Network of radio volunteers set to help : LUSENET : TimeBomb 2000 (Y2000) : One Thread

News from Iowa Link

Operators of ham radios ready to help

By WILLIAM PETROSKI Register Staff Writer 08/02/1999

Ham radio operators, who played a key role in the 1993 Iowa floods, are getting ready to help battle the Year 2000 computer bug.

Planning is under way to develop a statewide network of ham radio volunteers to be on alert New Year's Eve and to provide communications if regular telephone service is shut down, said Jerry Ostendorf, a bureau chief for the Iowa Division of Emergency Management.

If outdated software hasn't been fixed when clocks roll over to Jan. 1, 2000, experts say computer failures could lead to massive electrical and telephone outages, a lack of heating in homes and disruptions in food and water supplies. Ostendorf hopes to have ham operators available in all 99 Iowa counties if needed.

Ham radio - also known as amateur radio - has been a big help in responding to Iowa disasters in the past.

For example, during the Flood of 1993 in Des Moines, amateur radio operators helped to monitor high waters in strategic areas and coordinated work by volunteers. When communications for fire and police were lost, ham operators filled in the gaps. Ham operators also assist the National Weather Service during severe weather.

Ham operators use two-way radio stations from their homes, cars, boats, and outdoors. They communicate using voice, computers and Morse code. Some ham operators use hand-held radios that fit into their pockets, while others use larger radios that can be powered by gasoline generators during emergencies.

Jim Snapp of Altoona has been designated as the state coordinator for the Radio Amateur Civil Emergency Service, which can handle intergovernmental communications. He is also the state representative for the Amateur Radio Emergency Service, which can assist agencies such as the American Red Cross or the Salvation Army.

"I don't expect anything major" the night of Dec. 31, Snapp said. "But we are preparing for the worst, just in case. We have a sense of responsibility for the state, all the agencies and everyone else."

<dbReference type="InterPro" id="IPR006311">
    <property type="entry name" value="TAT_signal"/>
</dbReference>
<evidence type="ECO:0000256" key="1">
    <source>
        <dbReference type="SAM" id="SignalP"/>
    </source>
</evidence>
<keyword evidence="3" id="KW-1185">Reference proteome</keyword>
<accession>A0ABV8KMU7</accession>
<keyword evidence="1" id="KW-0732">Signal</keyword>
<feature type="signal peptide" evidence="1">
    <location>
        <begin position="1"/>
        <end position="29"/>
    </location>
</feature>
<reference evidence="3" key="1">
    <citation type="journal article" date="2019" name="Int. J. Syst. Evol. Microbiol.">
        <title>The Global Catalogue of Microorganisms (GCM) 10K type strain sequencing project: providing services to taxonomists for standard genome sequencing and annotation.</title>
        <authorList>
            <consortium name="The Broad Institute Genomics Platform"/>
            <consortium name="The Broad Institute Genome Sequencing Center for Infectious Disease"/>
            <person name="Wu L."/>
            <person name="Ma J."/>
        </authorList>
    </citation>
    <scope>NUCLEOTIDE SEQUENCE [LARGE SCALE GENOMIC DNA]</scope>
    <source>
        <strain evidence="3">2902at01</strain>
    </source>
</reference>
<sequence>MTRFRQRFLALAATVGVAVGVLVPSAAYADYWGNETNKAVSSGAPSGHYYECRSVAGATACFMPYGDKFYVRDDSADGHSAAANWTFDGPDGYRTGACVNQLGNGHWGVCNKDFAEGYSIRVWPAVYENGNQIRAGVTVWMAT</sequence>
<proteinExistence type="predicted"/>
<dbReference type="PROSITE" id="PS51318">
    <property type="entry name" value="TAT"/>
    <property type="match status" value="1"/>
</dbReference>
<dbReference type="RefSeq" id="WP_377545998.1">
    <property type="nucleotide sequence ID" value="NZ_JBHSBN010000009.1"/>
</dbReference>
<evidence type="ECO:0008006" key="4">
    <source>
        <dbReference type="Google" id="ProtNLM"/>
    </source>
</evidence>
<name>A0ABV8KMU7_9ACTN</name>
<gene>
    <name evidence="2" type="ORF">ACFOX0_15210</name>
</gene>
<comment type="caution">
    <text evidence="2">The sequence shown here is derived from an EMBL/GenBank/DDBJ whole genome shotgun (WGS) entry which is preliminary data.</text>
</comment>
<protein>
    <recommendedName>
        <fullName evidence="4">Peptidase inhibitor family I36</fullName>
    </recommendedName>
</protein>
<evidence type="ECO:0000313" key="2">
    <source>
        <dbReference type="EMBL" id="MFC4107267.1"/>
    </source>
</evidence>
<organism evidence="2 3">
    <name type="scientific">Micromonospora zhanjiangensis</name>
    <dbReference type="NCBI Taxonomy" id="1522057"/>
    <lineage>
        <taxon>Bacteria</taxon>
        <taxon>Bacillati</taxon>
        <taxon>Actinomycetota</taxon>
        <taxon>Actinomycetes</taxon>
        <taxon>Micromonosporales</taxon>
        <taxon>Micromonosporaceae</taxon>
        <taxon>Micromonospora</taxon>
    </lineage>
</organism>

"The advantage of amateur radio is its versatility. We can connect people between agencies, and our people have their own equipment that they can bring if necessary," Snapp said. "We cannot charge for services."

Duane Bower of Des Moines has been designated as Polk County emergency coordinator for ham radio operators. He and his wife, Melanie, plan to be stationed at Veterans Memorial Auditorium on Dec. 31. He and other Iowa ham operators recently held a field day at the Iowa State Fairgrounds in which they set up radios using generator power.

"Ham operators, when they find out someone is in trouble, they will pitch in and help, if at all possible," Bower said. "They will travel miles to do so."

Expo planned

* A Y2K readiness expo will be held Aug. 14-15 at the Polk County Convention Complex in Des Moines. About 30 to 35 vendors will offer freeze-dried foods, grains, water filters, alternative energy products, books, videos and other items. Admission is $3.

-- y2k dave (, August 02, 1999


Clueless questions:

Are ham transmissions picked up on a shortwave radio?

Are these the same type of frequencies, or totally different?

-- mabel (, August 02, 1999.

Your shortwave radio may be a general coverage radio and may be capable og getting to the frequencies used, or it may not. If you can receive stuff in the 50-55mHz or 140-150 mHz, or 440--450 mHz, then you can listetn to them on the typical Emergency Response 6m, 2m, and 440 bands. If you want to listen to lower frequencies, where the folks talk over LONG distances, you need to be able to get down below 50mHz.


-- chuck @ work (, August 02, 1999.

Thanks, Chuck and Dave.

-- mabel (, August 02, 1999.

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